What are you going to do for your summer vacation?

I have had some very interesting discussions with my former educators about my formative years. What is most interesting is their take on when I was a kid and their view of me in recent years. Consistently then, the typical phrase used by my teachers to describe my middle through high school years is, “Well, you had a lot of potential.” I was not a model student. Heck, I was barely a student. I was one of those people who if sports hadn’t required a minimum GPA to be eligible, grades wouldn’t have mattered to me, at least until I got home.

I couldn’t sit still, I hated listening to lectures, and if you really wanted to set me off give me two pages of math problems, with 50 to 100 problems of doing the same exact thing. I enjoyed English classes, didn’t mind reading books, found history classes somewhat interesting but always, always, was looking for the next practical joke or wisecrack one-liner to pull on anyone. I was in band and choir through high school, by choice-my Mom’s choice. If I was a band director and had a kid like myself in the band, we would have a field trip and that band member would strangely just not make it back. I suspect if I would have been 10 years younger I would certainly have been diagnosed with an attention-deficit disorder of some sort, I exhibited all of the signs and struggled with focusing on any one subject or discussion for more than a minute.

During my time in school, I spent a lot of time just like this young lady below. Well that and the principal’s office, seriously

This might be why my last career led me to serving public school employees with guidance on the State of Wisconsin pension system, their personal retirement savings, and planning generally for retirement. I enjoyed helping public school employees, especially band directors, plan for a comfortable retirement. I think it might have been a little personal penance I felt the need to pay, to make up for the pain and suffering I had caused some of my educators during that time. One of my greatest adult work achievements was when I presented a retirement seminar at a local school district to the staff and following, my former high school band director, (he left my high school shortly after I graduated for another school so you can’t blame me) came up and said, “Marty, you found exactly what you should be doing, good for you.” And I then went on over the next several years to assist him in his retirement plans and eventual retirement. It felt very good to be of assistance and help him comfortably achieve a lifetime goal and he showed great appreciation for the assistance.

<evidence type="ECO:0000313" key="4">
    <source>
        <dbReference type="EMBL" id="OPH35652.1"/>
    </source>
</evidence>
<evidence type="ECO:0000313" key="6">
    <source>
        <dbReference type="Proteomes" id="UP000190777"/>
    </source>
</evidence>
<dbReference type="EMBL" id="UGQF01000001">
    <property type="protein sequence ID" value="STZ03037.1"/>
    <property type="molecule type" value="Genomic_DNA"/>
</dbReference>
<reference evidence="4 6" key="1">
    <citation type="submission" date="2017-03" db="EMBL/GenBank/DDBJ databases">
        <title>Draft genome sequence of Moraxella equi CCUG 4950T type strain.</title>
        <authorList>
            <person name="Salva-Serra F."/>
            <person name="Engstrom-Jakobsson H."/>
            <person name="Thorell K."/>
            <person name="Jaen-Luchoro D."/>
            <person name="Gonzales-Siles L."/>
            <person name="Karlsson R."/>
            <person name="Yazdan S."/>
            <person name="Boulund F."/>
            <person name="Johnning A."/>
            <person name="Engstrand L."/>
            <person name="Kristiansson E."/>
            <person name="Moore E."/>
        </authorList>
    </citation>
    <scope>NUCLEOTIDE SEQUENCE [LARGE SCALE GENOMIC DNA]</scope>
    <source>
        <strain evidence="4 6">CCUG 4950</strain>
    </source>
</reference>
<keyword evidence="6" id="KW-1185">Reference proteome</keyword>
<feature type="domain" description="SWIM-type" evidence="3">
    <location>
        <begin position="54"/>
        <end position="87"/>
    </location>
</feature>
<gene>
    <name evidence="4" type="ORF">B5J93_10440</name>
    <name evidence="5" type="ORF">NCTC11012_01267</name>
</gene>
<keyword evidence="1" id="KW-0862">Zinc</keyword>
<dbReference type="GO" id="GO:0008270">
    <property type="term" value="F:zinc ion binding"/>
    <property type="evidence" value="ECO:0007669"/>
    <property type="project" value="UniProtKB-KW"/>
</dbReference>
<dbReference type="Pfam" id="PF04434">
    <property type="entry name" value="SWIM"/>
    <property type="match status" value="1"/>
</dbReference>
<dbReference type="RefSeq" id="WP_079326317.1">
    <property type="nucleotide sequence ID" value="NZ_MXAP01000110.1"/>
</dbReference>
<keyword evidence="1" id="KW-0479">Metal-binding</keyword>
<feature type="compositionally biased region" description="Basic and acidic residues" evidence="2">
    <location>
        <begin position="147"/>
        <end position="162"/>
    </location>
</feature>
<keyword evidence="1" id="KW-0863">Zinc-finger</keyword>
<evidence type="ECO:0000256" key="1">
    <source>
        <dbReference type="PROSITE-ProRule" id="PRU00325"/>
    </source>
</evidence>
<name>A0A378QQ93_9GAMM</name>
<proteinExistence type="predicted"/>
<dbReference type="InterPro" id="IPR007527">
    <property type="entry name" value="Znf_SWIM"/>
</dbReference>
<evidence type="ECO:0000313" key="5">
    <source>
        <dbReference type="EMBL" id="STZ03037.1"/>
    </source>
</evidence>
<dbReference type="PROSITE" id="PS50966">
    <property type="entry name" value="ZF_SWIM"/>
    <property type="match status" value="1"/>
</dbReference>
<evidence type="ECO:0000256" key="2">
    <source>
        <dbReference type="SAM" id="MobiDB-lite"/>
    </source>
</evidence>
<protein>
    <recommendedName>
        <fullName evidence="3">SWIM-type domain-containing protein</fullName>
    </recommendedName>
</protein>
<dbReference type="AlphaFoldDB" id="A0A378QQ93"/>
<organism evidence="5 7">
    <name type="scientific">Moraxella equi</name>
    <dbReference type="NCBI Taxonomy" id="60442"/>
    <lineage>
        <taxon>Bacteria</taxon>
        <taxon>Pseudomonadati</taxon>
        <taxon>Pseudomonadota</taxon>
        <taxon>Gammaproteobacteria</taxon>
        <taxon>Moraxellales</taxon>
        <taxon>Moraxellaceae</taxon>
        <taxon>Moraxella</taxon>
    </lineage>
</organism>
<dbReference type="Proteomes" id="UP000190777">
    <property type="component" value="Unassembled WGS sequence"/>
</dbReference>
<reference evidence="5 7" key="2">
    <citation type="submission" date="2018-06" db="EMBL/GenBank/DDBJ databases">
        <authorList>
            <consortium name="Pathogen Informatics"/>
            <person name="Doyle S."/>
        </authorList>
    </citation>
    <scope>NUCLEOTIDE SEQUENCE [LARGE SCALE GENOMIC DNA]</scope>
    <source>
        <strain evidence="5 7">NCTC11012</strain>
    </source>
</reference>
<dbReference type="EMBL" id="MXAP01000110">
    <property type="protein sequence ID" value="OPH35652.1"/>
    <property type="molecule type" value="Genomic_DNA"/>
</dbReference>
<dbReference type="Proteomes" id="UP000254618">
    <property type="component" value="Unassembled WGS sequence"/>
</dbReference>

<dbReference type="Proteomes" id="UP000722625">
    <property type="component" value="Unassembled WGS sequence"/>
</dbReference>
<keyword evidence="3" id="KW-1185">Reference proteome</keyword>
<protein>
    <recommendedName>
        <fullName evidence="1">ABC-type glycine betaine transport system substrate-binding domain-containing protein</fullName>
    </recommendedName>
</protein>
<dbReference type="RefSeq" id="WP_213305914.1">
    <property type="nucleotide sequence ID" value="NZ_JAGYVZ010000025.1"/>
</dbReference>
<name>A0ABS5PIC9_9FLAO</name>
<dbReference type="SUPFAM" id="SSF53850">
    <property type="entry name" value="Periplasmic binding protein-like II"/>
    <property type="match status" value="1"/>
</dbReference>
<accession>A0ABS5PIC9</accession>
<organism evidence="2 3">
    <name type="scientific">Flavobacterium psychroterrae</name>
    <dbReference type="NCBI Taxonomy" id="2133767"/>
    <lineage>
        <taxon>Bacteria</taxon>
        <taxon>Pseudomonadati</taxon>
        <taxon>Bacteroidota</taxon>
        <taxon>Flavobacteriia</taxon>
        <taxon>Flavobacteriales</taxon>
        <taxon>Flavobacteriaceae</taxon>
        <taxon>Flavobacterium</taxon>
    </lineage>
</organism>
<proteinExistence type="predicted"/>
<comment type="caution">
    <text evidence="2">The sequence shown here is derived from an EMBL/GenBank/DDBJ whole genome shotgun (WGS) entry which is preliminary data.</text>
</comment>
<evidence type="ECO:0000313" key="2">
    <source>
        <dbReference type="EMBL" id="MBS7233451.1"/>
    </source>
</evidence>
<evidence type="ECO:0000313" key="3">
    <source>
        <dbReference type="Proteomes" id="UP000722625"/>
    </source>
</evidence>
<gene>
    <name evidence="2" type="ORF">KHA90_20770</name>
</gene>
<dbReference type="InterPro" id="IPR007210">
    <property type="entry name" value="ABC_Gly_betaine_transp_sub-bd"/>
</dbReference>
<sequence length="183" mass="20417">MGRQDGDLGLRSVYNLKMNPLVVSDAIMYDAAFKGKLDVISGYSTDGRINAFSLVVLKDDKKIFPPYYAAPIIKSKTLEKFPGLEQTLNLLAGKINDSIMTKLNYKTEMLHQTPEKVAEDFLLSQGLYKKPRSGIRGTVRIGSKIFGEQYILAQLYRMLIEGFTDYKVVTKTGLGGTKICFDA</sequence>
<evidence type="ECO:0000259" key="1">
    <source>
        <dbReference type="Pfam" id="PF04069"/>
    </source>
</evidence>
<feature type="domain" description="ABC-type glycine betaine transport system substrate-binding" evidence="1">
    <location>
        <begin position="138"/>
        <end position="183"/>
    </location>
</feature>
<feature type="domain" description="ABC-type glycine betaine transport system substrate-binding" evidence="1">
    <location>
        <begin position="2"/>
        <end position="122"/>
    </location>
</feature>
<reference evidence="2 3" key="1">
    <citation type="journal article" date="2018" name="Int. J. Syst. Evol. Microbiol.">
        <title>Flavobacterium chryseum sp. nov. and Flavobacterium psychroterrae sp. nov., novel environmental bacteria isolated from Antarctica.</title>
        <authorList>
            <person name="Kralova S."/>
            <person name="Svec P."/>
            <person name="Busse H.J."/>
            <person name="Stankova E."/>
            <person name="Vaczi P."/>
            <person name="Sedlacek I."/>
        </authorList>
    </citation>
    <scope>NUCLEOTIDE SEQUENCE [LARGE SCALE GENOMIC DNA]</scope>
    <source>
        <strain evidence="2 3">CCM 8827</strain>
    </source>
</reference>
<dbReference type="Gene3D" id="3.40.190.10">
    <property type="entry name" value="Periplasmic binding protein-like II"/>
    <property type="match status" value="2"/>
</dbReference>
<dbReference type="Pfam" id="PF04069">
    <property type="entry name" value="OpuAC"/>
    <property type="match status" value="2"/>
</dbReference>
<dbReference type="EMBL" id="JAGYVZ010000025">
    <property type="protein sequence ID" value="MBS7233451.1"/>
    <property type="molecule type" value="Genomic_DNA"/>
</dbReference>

With the end of the school year upon us, and my awareness (and personal experience from the other end) of how taxing the school year can be for educators I would again like to offer some measure of appreciation for what they do, and face, every school day. We ask them to not only educate our children in the respective subjects they teach, but they are also caregivers, counselors, and friends to our kids. My kids were very fortunate to have great teachers who not only educated them but also counseled them in day to day life events. Teachers are sometimes faced with un-winnable circumstances, with fewer and fewer resources, but increasing demands on their time.

In a small token of our appreciation, Ridge and Valley Tours would like to offer a 10% discount, to our already reduced price, to all Wisconsin public school employees. Just enter WEACmember at the checkout when purchasing tickets for any tour to apply the discount. We won’t even force you to write an essay afterwards about “What I Did For My Summer Vacation”.

I look forward to seeing you all this summer, and hey, if you identify yourself as an educator during one of our tours I will make sure the wine or beer tastings are extra special for you. You have deserved it.


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